The Taste Of Letting Go

by Dyce

Disclaimer: This is just a silly bit of stuff that Mel coaxed me to write. She curled up her toes and coaxed, how could I say no? <*g*> So this is for her. The characters mentioned don't belong to me, I'm not making any money off them, I don't have permission to use them, and if you don't tell Marvel what I did, I won't. Oh, and it's set soon after Pete and Kitty's breakup.

Kurt looked up at the pub-sign. The Crown. This was, according to Kitty, *the* spy bar in London. And she should know, Pete had taken her to all of them.

By Kurt's rather drunken reasoning, a bar that let spies in should certainly allow mutants, and any bar that would let Pete past the door should be positively *thrilled* to let Kurt have a drink too. Kurt smelled nicer than Pete.

Telling the large man who loomed up at him that he was a friend of Pete's, and was looking for him, seemed to work. The man grunted, and waved at a corner table. After squinting a bit, he could see Pete's coat rumpled up on one of the seats.

When he got a lot closer, he realized that Pete was inside it.

"Hello," Kurt said with a fair imitation of sober dignity. "May I sit down?"

Pete squinted up at him for a minute. "Who're you?" he asked suspiciously.

Oh, right, the image inducer. "It's me," Kurt explained. "Kurt Wagner." He leaned over confidingly. "I am out drinking."

Pete lifted his face out of his glass and blinked. "Really? Didn't think you did that."

Oh, well, Pete hadn't said he could sit down, but he hadn't said no, either. Kurt sat down. "Amanda has left me," he said mournfully. "Permanently, this time. And I am drowning my sorrows." He sighed. "Usually Logan joins me at these times, but he was busy. So I drink alone."

Pete thought that over, and his thin face softened a bit. "Poor bugger," he said sympathetically. "Have a drink."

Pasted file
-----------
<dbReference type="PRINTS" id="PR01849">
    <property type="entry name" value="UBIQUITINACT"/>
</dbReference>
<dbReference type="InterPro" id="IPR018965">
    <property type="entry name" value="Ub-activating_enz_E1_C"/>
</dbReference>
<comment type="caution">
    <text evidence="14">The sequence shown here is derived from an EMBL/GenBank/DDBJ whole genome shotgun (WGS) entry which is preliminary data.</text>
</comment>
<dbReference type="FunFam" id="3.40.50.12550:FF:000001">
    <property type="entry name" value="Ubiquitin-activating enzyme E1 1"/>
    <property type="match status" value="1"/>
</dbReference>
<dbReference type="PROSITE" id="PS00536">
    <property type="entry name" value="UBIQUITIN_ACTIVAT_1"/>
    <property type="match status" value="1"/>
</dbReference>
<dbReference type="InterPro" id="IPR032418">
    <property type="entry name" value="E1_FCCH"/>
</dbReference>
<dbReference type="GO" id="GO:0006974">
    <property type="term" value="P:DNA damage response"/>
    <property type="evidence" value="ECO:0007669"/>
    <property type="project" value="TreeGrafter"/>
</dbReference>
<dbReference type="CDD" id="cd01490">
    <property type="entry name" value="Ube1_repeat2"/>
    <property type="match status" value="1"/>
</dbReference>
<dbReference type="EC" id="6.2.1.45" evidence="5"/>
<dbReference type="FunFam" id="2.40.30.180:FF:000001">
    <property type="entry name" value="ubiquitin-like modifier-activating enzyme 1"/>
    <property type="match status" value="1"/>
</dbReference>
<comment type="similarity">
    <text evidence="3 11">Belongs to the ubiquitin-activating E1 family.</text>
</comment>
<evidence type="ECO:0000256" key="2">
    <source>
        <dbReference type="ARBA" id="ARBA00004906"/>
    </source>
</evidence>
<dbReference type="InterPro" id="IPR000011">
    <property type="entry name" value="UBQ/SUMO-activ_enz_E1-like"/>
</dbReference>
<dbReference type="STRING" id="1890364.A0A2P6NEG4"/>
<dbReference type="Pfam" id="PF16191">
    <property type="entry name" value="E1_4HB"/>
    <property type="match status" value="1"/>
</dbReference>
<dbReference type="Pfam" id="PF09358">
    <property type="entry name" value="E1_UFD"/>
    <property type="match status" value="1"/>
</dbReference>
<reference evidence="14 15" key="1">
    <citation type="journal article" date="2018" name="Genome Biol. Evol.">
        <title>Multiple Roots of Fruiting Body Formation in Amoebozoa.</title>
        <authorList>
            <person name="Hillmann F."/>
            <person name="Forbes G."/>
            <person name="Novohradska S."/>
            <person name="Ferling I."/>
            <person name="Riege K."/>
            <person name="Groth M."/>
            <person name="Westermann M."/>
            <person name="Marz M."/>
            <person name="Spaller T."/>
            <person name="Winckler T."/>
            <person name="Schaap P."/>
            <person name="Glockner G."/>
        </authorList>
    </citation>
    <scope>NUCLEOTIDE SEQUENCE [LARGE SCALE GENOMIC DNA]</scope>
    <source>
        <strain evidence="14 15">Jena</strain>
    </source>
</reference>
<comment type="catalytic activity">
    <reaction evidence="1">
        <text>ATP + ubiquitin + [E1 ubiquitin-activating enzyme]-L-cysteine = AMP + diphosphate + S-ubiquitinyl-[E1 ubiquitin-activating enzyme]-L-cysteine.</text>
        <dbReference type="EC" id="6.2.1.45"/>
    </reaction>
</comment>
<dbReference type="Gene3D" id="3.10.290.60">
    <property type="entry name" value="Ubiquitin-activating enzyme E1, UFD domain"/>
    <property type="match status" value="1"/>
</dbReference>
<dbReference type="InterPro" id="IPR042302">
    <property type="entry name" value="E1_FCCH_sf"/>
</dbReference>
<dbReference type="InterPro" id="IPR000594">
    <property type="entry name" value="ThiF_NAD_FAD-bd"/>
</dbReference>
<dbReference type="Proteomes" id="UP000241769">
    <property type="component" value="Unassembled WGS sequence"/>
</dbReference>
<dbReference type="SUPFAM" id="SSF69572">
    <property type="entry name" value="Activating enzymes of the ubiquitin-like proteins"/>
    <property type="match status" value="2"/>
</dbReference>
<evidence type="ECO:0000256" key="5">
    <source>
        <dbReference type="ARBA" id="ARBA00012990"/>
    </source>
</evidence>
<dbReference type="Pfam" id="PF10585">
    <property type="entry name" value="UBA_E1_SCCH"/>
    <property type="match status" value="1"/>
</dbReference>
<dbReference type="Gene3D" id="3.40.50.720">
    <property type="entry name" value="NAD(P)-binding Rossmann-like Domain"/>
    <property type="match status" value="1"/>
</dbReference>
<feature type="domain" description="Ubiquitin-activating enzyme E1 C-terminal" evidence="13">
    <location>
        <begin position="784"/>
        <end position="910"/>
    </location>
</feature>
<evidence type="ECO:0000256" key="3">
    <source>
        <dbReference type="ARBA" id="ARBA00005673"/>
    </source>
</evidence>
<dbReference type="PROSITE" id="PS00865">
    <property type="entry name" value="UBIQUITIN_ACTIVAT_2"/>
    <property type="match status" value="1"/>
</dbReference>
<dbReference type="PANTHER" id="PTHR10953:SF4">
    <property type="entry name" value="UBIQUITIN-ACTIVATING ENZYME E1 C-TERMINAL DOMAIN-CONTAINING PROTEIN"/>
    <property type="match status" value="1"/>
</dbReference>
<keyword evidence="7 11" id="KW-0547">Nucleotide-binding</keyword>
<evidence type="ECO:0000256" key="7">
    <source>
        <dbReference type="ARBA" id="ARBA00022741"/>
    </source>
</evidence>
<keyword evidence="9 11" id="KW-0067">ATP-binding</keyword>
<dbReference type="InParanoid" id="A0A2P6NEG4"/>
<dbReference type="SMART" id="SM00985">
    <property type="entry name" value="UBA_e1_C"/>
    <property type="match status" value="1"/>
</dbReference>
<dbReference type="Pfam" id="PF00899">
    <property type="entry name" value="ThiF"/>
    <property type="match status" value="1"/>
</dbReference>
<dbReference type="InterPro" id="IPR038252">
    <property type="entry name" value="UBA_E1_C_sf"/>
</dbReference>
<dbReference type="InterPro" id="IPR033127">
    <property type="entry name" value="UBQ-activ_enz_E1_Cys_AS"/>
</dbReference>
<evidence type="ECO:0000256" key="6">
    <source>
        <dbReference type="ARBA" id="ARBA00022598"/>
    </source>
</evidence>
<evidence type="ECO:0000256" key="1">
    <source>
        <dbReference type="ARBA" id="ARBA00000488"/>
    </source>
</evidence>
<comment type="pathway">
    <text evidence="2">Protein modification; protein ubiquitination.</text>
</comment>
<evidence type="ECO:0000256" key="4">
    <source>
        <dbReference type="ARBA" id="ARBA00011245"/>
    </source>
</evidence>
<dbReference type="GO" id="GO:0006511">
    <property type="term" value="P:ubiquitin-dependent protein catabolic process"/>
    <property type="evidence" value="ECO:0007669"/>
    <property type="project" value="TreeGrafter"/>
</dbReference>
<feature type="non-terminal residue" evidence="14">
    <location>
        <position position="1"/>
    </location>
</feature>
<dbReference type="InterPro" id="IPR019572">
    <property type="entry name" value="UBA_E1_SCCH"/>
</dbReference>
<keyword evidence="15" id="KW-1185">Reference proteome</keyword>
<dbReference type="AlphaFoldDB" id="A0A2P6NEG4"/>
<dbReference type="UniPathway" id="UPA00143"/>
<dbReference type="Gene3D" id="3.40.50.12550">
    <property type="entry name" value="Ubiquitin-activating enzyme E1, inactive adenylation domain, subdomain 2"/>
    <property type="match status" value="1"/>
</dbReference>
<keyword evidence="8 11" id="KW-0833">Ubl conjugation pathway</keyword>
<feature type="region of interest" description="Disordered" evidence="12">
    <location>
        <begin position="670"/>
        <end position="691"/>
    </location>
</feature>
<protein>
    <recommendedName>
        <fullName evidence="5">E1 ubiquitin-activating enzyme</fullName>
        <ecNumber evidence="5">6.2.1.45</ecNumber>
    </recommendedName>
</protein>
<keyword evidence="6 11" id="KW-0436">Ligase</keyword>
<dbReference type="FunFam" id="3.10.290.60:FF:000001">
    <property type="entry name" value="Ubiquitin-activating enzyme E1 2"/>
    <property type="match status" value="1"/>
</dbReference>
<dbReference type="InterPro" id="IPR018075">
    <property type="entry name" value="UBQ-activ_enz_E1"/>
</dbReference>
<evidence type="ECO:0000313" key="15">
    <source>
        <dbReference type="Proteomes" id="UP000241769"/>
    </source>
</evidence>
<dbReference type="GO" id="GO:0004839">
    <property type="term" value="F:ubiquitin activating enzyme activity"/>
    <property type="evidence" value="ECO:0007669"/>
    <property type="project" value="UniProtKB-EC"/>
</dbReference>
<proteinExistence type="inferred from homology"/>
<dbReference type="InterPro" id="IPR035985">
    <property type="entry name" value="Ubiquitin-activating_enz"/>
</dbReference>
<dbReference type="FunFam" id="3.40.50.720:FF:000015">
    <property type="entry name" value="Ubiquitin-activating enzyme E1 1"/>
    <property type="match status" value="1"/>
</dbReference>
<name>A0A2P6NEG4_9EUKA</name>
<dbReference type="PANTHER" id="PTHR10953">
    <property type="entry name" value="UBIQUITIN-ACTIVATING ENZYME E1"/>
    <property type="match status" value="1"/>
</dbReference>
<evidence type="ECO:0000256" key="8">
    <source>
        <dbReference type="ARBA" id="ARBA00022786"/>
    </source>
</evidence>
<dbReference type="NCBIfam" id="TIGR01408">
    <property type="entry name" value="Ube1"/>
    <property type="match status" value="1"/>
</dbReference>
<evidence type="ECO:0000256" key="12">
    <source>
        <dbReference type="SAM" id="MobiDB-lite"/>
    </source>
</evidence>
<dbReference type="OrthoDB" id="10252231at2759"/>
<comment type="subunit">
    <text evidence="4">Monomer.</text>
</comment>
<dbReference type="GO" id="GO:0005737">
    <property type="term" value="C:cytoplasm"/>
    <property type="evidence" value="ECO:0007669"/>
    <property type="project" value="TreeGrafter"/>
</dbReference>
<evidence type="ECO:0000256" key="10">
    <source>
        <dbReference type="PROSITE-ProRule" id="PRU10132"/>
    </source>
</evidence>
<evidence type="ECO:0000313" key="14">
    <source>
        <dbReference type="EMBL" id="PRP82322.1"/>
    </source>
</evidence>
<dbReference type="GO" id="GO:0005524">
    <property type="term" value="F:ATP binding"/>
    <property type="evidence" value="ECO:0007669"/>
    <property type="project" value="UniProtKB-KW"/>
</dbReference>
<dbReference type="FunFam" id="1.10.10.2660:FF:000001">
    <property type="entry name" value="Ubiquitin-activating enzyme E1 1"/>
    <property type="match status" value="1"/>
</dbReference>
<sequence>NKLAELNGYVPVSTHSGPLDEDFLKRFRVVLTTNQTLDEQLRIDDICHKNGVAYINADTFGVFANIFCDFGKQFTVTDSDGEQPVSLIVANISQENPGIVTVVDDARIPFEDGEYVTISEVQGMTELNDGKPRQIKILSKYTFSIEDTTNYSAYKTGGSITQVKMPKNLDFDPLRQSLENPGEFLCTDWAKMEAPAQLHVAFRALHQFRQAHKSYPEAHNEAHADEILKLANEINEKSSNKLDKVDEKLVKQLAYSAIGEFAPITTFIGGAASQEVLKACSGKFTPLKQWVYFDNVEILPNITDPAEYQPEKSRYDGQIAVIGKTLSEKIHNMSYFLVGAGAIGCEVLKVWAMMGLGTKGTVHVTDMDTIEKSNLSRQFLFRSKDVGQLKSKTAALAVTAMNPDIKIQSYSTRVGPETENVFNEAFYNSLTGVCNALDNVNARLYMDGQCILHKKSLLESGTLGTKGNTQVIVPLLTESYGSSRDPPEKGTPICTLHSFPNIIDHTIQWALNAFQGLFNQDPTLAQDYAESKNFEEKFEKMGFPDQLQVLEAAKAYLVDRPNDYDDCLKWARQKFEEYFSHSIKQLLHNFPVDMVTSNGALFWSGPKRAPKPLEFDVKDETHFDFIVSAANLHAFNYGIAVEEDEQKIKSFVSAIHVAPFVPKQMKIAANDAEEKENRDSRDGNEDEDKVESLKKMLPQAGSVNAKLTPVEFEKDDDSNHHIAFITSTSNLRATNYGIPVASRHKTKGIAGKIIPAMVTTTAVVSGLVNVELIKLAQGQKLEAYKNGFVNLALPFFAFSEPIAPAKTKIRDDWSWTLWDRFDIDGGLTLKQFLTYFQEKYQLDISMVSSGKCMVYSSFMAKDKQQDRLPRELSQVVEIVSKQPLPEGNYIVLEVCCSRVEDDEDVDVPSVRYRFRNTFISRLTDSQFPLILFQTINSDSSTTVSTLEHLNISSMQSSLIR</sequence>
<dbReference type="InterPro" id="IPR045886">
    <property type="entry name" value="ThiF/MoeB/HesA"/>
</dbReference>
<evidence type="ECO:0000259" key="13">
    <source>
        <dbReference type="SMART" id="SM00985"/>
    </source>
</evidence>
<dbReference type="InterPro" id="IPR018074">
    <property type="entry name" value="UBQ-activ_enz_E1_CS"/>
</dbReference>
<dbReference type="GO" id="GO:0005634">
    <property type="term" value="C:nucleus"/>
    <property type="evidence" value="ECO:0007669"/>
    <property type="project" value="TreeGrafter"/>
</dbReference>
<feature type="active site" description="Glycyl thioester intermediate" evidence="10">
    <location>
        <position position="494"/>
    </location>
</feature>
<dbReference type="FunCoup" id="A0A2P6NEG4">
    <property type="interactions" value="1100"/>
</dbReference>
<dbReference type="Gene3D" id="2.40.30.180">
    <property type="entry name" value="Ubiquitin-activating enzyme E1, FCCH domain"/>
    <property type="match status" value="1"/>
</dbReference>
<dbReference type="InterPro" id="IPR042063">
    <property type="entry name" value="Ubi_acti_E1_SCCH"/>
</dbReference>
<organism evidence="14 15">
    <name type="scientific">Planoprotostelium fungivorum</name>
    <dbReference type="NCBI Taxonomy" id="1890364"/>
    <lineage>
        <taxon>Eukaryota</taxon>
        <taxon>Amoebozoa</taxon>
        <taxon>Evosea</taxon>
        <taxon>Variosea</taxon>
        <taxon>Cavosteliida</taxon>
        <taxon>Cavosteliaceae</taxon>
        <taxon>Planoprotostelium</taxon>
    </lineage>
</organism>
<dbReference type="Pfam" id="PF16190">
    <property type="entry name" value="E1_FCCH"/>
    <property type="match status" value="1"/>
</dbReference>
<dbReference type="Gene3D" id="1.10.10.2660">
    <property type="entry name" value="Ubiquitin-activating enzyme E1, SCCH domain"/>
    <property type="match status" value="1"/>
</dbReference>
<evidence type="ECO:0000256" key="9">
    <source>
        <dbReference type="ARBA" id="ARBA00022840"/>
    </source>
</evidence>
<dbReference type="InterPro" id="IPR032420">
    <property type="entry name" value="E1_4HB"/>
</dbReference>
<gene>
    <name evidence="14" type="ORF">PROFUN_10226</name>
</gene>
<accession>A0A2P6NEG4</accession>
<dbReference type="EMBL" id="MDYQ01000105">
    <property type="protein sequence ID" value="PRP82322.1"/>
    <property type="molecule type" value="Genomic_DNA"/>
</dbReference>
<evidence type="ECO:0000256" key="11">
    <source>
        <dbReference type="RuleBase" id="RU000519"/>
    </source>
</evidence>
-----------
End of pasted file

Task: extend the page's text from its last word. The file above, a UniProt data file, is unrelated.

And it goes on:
"I already have. But I've room for more." Kurt looked at Pete's collection of used glasses. "Did you spit in any of these?"

"Just the one with the toothpick."

"Sehr gut. I will have this one, then." Kurt picked a shot-glass out of the collection, and helped himself to the bottle of whiskey on the table. He looked at the glass mournfully. "To happy people. I wish I was one."

"Yeh." Pete drained his glass, and reached for the bottle. "Don't we all."

"I miss Amanda."

Pete looked at his former team-leader. If he'd been able to see the pointy ears, he was sure the tips would have been drooping. "I miss Kitty," he confessed, moved by a rare feeling of comradeship. He did miss Kitty. He felt rather as if someone had driven a hedgehog into his chest, actually.

Kurt gave him a grateful look. He knew that Pete never opened up to people, and it was nice that he was trying to make him, Kurt, feel better. Or at least less alone. "There's a word," he said vaguely. "For this. The whole situation. A good word."

Pete thought for a moment. "Shitty?"

"No. That too, but no." Kurt thought for a moment. "An S word."

"Uh..." Pete gave it another minute's thought. "Smeggy?"

"Heh. Good, but no." He brightened. "I've got it. We're broken-hearted, alone, and not getting drunk nearly fast enough. And..." he thumped his fist on the table. "It *sucks*."

Pete saluted him with a new glassful of whiskey. "Damn right. Sucks. And smeggy and shitty, too."

"Right." They both had a drink.

"I don't need her, though," Pete said firmly, holding up a finger and watching it wave around all by itself. "Def'nitely not."

"Nein. We do not need them a bit." Kurt tried to watch the finger, but got dizzy and had to look at his drink instead. "Miss them, but do not need them."

"Want 'em, but don't need 'em."

"Love them, but don't need them." Kurt took another drink. "Logan told me to... what was it... get back on the horse."

"Right. Sound advice." Pete looked around. "I should do that, too."

Kurt looked around again. "Anyone here you would consider?"

"Uh... she's taken... she's gay... she's scary... don't fancy her... he's got bad personal hygiene..." Pete looked back at Kurt, a bit of a twinkle in the bloodshot eyes. "You, maybe. Got meself spoiled, with Kit. Yer the only one with clean habits."

Kurt chuckled. Pete was funny. "That would show them we don't need them."

Pete perked. "Hey, it would, too. Let's be dating. Just long enough to really 'orrify people."

Kurt paused, momentarily tempted. That would certainly teach people to take him for granted. Hah! A fling with a smelly Englishman! That'd shake them up! But... he sighed. "Nobody'd believe it."